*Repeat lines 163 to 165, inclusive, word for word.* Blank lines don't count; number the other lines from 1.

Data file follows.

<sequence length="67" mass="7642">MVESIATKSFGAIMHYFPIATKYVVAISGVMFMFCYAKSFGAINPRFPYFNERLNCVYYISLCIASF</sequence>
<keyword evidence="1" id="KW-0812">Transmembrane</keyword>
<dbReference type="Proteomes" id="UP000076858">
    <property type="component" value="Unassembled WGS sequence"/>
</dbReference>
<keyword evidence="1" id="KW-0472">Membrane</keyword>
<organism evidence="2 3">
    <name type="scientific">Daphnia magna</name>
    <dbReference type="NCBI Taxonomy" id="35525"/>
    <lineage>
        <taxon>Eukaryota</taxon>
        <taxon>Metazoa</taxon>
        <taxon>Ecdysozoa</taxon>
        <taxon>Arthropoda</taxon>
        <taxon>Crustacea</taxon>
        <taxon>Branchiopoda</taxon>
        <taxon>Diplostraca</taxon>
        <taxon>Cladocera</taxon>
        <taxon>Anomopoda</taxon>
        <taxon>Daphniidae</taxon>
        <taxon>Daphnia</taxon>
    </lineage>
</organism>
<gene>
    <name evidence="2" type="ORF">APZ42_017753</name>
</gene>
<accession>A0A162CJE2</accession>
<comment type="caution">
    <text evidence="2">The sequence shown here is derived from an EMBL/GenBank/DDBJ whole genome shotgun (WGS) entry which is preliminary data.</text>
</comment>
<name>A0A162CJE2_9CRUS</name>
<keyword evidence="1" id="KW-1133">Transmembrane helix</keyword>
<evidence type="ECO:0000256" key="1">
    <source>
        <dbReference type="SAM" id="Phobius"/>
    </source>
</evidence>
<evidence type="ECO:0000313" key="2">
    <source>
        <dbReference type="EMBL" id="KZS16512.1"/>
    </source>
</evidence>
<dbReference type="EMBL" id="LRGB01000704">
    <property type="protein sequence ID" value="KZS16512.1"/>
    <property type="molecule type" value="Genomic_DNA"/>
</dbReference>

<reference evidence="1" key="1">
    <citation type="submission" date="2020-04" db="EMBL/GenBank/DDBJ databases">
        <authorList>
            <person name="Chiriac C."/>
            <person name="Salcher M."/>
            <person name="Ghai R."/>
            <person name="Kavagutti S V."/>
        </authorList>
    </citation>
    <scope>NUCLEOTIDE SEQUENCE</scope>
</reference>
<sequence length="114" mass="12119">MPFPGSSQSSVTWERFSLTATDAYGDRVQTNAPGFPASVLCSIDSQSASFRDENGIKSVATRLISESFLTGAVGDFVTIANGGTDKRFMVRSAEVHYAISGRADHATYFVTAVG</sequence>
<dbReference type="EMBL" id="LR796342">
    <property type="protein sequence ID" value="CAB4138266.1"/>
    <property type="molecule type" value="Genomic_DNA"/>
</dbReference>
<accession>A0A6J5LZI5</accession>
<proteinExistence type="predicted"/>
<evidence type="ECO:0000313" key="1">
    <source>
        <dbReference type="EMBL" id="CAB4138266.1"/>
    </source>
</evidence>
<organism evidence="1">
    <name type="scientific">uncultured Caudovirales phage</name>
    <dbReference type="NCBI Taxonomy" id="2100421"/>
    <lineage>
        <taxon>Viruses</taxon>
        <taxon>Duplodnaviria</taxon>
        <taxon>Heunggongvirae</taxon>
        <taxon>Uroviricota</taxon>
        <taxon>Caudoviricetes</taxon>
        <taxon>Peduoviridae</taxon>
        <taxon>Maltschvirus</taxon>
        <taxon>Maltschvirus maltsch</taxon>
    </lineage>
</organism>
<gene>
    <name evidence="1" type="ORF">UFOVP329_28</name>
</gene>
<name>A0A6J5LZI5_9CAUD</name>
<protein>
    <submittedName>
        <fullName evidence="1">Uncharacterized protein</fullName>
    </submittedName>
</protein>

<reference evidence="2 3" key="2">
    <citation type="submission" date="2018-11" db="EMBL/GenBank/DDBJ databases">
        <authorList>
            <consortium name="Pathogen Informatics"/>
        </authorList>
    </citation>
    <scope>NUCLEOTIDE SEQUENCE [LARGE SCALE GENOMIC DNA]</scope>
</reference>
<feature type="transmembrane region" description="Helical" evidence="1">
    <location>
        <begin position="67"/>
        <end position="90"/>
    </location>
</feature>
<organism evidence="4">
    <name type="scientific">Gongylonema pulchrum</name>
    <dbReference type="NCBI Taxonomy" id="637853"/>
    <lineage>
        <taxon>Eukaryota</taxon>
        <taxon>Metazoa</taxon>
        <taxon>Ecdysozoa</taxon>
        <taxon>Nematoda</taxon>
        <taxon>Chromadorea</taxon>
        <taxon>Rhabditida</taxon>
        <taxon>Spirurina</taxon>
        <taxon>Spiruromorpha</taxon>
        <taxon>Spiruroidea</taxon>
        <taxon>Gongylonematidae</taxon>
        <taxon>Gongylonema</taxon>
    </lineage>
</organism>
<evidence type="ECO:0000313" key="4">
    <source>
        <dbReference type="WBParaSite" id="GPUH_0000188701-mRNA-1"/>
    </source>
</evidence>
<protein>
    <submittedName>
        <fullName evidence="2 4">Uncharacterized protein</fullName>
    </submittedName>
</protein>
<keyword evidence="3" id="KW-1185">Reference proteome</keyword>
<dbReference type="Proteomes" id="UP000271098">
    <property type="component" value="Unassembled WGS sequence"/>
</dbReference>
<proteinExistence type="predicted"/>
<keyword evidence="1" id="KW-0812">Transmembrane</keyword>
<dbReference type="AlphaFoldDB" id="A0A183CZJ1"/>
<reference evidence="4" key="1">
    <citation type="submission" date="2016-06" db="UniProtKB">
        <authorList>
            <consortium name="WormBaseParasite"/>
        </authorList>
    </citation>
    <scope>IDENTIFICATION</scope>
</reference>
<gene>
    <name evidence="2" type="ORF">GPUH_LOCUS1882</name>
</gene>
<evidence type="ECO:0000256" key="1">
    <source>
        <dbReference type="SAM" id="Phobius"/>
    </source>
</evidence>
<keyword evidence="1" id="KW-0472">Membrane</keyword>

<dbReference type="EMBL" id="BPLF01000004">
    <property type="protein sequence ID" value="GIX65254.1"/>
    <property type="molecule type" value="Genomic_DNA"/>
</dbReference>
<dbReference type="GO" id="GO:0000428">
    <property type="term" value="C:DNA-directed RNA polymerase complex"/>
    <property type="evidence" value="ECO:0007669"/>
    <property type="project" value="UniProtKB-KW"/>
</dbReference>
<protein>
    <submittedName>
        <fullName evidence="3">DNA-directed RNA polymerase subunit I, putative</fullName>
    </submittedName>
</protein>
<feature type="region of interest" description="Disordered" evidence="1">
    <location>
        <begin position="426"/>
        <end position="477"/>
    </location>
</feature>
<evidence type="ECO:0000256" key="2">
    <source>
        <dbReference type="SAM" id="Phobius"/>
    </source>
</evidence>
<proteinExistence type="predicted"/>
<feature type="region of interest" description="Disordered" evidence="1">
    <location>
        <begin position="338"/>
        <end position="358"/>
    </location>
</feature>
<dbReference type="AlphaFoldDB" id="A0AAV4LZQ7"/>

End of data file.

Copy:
    <property type="term" value="C:DNA-directed RNA polymerase complex"/>
    <property type="evidence" value="ECO:0007669"/>
    <property type="project" value="UniProtKB-KW"/>